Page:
Research released today by the Institute of Public Affairs outlines how a dramatic re-shaping to the structure of Australia’s economy has largely benefited big corporates and the financial sector, at the expense of family-run and small businesses.
The analysis, which is based on data from the Australia Bureau of Statistics, found that the share of national income accruing to family-run and small businesses has declined from 26% in 1960 to just 9% in 2019.
“The changing structure of the Australian economy poses an existential threat to our way of life. Our robust liberal democracy is based on broad-based asset ownership, but small and family-run businesses are being squeezed by big corporates and the financial services industry,” said Cian Hussey, Research Fellow at the Institute of Public Affairs.
“This is further evidence that Australia is becoming an oligopoly economy, where an increasing share of national income is dominated by a small number of large private and public sector firms, at the expense of mainstream Australians working for family-run and small businesses.”
The report also finds:
- There is no evidence of a long-term, structural decline in the labour share of income, which increased slightly from 51% in 1960 to 52% in 2019.
- 65% of the increase in the capital share of income since 1960 has been driven by rising property values and the growth of the financial sector.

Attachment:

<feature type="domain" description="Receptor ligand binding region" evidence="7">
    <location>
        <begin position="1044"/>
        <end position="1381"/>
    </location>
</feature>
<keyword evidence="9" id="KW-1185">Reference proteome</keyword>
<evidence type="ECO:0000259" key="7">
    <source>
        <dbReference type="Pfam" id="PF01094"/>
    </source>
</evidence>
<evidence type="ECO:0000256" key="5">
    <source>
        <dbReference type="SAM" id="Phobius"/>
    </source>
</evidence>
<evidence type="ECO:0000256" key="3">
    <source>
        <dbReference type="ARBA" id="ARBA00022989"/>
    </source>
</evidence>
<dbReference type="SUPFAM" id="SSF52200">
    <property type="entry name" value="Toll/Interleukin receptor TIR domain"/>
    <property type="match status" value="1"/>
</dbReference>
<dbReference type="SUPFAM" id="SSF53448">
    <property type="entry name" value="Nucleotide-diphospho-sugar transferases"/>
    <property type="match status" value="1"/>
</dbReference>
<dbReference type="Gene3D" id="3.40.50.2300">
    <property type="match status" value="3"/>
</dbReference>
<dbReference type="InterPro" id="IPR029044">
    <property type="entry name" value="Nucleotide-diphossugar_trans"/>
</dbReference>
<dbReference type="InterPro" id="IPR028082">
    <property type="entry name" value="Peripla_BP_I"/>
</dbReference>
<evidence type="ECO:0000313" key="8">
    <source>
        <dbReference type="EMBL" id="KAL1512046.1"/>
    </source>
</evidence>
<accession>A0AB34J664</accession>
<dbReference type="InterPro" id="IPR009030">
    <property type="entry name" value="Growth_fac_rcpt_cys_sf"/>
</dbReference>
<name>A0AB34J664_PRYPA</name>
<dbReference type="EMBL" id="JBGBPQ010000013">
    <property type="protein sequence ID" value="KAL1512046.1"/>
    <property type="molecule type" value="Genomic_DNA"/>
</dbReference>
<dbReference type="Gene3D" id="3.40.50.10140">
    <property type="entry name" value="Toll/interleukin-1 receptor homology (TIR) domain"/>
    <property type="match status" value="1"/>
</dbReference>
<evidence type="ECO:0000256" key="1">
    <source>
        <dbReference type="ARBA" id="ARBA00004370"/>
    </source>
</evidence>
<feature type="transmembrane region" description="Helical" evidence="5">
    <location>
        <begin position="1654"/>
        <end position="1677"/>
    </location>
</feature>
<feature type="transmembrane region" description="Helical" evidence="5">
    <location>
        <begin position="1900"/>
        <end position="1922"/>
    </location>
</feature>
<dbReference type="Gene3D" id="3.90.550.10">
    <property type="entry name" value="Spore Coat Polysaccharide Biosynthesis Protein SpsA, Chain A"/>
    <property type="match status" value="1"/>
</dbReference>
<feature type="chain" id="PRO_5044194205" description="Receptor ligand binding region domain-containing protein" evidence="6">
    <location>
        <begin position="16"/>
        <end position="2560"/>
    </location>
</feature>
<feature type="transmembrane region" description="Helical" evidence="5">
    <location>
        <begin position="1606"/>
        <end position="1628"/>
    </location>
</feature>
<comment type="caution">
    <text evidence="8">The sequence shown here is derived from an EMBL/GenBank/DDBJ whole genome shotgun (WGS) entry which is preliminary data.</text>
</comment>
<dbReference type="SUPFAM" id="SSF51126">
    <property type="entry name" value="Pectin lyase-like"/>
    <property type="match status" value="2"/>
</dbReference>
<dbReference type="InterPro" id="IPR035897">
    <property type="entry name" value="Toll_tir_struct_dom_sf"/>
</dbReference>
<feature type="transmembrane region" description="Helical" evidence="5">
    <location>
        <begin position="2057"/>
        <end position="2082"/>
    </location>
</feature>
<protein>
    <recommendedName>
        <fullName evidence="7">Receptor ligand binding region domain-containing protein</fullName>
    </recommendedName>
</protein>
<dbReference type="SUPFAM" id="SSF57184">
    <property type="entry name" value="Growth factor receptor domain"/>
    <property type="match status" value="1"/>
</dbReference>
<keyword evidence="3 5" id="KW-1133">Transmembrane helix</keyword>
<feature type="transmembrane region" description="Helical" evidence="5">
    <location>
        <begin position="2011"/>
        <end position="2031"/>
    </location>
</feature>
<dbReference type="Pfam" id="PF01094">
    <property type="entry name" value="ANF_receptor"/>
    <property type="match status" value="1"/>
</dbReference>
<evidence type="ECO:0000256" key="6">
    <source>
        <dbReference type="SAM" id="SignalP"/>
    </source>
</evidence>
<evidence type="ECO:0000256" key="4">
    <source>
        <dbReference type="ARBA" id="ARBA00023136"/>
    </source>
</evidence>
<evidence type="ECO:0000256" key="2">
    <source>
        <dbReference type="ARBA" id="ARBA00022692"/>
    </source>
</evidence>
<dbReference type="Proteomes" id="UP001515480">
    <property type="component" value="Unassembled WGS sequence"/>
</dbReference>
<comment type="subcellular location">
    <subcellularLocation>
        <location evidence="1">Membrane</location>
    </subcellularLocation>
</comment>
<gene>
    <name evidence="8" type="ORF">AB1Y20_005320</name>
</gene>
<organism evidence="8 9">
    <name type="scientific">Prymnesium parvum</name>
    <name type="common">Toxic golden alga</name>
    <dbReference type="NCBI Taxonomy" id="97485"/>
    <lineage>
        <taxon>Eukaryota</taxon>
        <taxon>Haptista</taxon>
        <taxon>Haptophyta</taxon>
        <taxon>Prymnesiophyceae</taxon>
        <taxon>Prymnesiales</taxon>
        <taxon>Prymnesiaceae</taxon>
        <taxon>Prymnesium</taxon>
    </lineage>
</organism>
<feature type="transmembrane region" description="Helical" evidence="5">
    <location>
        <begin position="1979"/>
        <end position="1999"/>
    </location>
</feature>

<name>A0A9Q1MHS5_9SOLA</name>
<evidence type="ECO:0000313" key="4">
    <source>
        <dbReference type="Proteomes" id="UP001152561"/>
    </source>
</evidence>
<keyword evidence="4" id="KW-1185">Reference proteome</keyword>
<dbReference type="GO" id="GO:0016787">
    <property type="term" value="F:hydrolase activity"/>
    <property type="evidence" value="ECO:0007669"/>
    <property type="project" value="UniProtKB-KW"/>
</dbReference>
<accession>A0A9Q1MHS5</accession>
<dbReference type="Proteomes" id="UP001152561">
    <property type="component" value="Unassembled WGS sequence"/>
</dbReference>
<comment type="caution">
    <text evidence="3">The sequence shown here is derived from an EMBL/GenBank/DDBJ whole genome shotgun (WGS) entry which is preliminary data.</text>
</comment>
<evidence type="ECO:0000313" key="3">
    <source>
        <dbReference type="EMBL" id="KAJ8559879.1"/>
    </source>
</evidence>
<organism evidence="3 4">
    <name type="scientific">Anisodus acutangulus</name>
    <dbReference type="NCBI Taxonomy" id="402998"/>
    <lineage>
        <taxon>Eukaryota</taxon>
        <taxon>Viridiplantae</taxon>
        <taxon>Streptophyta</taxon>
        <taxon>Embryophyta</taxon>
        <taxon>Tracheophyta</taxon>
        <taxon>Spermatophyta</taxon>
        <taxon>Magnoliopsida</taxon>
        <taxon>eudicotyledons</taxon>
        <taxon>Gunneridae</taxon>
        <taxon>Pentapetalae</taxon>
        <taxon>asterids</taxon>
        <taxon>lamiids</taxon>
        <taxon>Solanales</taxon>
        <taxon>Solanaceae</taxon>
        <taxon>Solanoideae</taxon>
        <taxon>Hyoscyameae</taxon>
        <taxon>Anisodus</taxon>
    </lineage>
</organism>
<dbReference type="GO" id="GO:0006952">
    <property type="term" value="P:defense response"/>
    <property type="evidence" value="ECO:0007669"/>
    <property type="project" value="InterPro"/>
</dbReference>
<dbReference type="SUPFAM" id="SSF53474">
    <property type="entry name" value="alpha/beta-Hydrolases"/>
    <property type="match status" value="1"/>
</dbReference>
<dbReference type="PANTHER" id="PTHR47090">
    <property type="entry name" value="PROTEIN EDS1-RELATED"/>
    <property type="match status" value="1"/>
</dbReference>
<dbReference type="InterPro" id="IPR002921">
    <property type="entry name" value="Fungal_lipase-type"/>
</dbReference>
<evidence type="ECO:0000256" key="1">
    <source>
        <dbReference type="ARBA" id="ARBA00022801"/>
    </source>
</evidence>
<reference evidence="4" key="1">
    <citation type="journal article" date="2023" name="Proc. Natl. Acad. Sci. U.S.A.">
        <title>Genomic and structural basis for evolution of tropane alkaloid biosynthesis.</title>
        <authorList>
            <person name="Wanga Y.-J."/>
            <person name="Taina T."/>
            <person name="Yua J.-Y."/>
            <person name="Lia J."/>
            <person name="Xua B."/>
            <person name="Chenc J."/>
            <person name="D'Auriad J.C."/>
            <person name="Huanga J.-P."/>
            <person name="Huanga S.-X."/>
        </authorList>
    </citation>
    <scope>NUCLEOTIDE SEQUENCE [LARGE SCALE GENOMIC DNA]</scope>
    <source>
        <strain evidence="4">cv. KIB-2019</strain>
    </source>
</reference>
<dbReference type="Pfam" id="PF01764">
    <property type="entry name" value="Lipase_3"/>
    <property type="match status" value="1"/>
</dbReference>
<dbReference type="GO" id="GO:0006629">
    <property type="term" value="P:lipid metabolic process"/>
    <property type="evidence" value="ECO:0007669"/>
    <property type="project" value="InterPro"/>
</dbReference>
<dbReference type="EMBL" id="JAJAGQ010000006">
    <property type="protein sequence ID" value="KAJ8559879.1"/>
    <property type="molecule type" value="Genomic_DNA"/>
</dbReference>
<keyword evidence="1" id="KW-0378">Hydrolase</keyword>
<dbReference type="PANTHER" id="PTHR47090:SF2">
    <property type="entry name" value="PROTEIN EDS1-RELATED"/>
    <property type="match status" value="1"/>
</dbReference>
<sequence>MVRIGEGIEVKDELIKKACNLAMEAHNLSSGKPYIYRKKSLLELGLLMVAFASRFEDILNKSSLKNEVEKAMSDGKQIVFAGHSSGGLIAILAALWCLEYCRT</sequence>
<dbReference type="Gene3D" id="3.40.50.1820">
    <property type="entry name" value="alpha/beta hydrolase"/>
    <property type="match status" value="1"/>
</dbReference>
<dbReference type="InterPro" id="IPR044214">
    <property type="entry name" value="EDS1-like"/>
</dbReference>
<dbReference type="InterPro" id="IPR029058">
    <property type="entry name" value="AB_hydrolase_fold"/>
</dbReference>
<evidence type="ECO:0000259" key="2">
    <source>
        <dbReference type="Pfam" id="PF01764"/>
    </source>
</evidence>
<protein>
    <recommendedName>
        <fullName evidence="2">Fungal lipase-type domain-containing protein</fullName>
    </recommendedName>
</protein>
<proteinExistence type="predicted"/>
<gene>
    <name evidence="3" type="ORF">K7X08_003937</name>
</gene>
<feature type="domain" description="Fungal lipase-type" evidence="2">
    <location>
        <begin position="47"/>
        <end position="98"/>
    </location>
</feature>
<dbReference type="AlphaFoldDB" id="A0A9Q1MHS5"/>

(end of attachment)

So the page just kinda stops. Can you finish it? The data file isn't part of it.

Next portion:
- The share of housing income has increased substantially, from 2% in 1960 to 8% in 2019, even as the homeownership rate has declined.
“Workers receive the majority of national income, and so disproportionally benefit from economic growth. Policies which support growth, such as tax cuts, cutting red tape, and liberalising industrial relations, also support workers,” said Mr Hussey.
“Compulsory superannuation has caused one of the largest transfers of wealth from working people to the bloated financial services industry. Super is a public policy failure of epic proportions; it has simultaneously increased the burden on taxpayers and reduced the lifetime earnings of workers.”
“The financial services industry has almost tripled its share of national income since compulsory super was introduced. Meanwhile, the homeownership rate is declining while national income accruing to property owners is increasing. These structural shifts are alienating mainstream Australians and must be addressed by policy makers.”
“The lockdown-induced recession has exacerbated structural issues in the economy. Young people, small business owners, and the private sector have been smashed by lockdowns while the big business, the public sector, and the financial and political elites have been unaffected,” said Mr Hussey.
Download the report.